This teaching unit helps students to become more aware of the language and techniques used in print advertising, as well as the impact of advertising on their daily lives.
In this lesson, students examine the visual codes used on television and in movies through an exploration of various camera techniques. Students begin with a discussion about camera-subject distance, and review various film techniques that are used to create visual meaning.
In groups, students will create a Digital Story which addresses a topic, theme or issue that is affecting them. All stages of production will be covered, including research, storyboarding their idea into a visual organizational layout, practicing capturing quality photographs and interviews, and finally weaving their Digital Story into a finished project using computer editing software.
In this lesson, students learn about the history of film editing and how shot composition, juxtaposition of images and the use of rhythm and repetition in film editing can affect the emotional impact of a film. Students begin by watching a video on the basics of film editing and answering questions to aid their comprehension. They then view and analyze a slideshow demonstrating basic ways in which the “building blocks” of film editing can affect a film’s emotional impact, and discuss how this can affect a film’s rating. Finally, students create their own film and/or storyboard, using the editing techniques they’ve learned to produce different emotional effects with the same collection of shots.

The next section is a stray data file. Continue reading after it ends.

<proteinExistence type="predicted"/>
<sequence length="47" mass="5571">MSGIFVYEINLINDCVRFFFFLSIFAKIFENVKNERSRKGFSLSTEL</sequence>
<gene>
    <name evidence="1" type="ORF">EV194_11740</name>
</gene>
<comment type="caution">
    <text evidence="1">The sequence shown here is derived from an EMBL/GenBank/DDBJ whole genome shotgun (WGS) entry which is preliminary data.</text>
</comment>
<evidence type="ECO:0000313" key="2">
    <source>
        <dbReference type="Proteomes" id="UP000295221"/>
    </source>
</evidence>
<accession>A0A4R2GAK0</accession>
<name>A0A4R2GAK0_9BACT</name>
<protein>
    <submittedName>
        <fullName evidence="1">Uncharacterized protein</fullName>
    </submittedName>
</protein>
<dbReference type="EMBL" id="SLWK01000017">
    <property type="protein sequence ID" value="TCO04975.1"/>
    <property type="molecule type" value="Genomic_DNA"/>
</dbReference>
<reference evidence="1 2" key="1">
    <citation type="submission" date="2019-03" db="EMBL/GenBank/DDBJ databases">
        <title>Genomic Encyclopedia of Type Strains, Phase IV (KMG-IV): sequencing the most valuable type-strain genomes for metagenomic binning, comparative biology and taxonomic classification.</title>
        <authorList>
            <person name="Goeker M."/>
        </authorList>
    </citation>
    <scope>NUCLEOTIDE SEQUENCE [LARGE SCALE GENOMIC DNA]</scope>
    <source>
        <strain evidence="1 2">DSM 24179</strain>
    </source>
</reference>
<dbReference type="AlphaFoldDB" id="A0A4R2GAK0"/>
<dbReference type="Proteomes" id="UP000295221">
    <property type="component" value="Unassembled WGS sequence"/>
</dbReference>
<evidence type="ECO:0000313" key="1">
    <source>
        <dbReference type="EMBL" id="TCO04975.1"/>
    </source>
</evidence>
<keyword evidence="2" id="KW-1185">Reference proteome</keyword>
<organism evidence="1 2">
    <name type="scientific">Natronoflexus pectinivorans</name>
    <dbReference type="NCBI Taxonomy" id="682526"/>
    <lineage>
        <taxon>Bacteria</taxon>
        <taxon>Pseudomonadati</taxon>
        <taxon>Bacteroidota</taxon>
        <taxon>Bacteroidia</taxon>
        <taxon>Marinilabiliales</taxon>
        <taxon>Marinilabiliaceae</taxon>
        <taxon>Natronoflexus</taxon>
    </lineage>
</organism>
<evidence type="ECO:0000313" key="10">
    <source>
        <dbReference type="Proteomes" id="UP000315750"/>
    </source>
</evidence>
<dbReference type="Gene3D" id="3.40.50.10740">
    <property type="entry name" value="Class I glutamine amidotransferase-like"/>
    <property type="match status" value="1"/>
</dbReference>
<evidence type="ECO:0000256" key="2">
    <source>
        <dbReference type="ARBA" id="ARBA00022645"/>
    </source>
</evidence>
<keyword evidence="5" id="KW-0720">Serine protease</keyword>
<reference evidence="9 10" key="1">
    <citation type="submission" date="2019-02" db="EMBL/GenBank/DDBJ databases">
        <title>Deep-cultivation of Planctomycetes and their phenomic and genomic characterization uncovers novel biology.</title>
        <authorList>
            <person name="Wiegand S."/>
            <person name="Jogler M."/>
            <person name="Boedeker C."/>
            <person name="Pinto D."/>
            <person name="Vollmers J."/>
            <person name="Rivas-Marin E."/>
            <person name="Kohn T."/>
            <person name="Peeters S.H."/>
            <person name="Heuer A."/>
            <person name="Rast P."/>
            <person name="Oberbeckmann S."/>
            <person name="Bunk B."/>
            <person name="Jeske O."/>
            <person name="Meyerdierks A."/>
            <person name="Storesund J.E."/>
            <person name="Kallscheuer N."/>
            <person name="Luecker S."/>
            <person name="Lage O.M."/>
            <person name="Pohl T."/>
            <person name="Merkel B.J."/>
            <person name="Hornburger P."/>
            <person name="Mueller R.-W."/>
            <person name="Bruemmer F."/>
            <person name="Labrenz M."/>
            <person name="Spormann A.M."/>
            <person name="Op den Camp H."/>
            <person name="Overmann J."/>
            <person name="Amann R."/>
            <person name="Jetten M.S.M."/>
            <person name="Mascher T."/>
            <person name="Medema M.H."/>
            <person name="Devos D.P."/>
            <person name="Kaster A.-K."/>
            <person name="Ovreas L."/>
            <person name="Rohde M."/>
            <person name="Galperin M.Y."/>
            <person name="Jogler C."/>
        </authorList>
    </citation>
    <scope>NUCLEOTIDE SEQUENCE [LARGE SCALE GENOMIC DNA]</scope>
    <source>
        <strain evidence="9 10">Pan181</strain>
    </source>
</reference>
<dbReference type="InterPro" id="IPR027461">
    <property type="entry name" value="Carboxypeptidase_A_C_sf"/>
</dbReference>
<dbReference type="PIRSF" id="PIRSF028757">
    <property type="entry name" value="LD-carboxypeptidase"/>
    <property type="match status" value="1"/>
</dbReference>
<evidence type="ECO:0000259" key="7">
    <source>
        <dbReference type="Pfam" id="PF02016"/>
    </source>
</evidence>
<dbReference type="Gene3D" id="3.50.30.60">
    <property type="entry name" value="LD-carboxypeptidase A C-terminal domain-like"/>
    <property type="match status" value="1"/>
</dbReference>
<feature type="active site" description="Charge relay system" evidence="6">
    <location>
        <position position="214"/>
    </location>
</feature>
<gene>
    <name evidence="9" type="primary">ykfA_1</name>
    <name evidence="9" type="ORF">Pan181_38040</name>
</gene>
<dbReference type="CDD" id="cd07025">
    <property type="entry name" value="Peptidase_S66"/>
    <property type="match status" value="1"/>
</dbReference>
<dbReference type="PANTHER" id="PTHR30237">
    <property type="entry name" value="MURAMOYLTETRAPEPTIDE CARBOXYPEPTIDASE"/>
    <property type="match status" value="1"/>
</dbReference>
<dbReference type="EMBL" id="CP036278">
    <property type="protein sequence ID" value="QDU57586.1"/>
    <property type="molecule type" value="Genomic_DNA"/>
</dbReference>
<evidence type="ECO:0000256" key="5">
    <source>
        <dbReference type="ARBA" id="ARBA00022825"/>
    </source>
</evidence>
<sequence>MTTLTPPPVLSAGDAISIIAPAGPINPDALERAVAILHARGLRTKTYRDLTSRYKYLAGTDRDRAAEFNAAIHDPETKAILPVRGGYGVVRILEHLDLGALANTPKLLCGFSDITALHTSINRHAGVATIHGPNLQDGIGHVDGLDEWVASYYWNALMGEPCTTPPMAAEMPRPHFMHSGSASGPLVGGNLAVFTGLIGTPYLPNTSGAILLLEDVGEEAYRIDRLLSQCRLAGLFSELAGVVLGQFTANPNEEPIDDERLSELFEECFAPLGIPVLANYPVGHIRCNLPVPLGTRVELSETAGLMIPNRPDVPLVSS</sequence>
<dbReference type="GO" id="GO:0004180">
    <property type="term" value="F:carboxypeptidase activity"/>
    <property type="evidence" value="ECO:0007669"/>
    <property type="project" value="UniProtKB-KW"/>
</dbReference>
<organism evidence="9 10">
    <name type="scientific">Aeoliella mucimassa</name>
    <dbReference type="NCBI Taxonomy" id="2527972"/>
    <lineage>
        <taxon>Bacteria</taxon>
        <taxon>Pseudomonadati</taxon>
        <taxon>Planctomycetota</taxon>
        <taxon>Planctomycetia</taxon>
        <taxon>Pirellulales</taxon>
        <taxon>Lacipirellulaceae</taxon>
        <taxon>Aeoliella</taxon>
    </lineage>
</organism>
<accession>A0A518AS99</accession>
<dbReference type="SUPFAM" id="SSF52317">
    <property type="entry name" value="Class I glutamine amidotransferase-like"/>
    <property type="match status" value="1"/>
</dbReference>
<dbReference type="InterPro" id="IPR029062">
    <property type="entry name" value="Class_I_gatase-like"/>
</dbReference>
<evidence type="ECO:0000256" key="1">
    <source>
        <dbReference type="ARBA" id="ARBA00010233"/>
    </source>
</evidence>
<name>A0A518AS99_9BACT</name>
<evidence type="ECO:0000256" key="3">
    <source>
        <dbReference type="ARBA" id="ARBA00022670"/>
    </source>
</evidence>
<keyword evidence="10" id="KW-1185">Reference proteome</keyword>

This is the first of three lessons that address gender stereotypes. The objective of this lesson is to encourage students to develop their own critical intelligence with regard to culturally inherited stereotypes, and to the images presented in the media - film and television, rock music, newspapers and magazines.